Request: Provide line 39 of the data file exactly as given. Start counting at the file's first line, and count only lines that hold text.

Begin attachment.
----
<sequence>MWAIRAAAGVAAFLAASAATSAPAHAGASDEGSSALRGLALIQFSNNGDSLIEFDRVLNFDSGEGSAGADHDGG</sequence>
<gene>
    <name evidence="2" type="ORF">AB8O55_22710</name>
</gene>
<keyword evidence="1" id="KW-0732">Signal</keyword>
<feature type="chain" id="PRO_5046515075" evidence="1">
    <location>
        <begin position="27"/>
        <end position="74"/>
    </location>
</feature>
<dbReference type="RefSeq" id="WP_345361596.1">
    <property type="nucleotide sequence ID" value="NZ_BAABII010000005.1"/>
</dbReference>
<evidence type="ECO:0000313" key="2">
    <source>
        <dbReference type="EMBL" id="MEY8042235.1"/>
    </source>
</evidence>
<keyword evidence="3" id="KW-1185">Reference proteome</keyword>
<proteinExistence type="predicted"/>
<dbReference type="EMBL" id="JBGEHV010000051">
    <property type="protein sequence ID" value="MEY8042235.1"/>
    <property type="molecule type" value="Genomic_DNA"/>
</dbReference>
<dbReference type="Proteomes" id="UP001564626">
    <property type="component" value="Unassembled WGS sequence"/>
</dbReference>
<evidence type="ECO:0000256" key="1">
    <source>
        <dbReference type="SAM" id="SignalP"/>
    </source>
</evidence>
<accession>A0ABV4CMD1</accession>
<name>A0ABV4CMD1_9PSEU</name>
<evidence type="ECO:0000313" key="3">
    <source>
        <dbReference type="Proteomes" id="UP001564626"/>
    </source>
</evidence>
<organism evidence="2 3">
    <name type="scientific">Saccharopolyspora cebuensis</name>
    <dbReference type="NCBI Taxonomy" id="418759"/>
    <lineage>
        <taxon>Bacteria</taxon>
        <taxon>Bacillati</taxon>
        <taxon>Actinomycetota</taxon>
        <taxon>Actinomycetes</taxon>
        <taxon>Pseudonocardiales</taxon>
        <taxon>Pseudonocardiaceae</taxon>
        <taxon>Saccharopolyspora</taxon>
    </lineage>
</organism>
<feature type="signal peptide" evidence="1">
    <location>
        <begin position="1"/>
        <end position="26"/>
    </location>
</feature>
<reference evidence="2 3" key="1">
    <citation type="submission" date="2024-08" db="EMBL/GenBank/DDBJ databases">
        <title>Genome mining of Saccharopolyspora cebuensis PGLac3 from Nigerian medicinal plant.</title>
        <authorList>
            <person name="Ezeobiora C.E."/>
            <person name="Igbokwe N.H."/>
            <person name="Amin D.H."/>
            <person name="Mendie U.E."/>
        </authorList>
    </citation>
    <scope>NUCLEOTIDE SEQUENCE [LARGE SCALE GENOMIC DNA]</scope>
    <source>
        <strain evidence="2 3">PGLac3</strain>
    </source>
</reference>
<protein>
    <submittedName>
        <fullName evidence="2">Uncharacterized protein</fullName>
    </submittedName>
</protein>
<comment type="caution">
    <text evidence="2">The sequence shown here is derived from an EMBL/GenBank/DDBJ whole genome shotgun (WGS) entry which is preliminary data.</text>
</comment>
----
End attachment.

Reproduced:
    </source>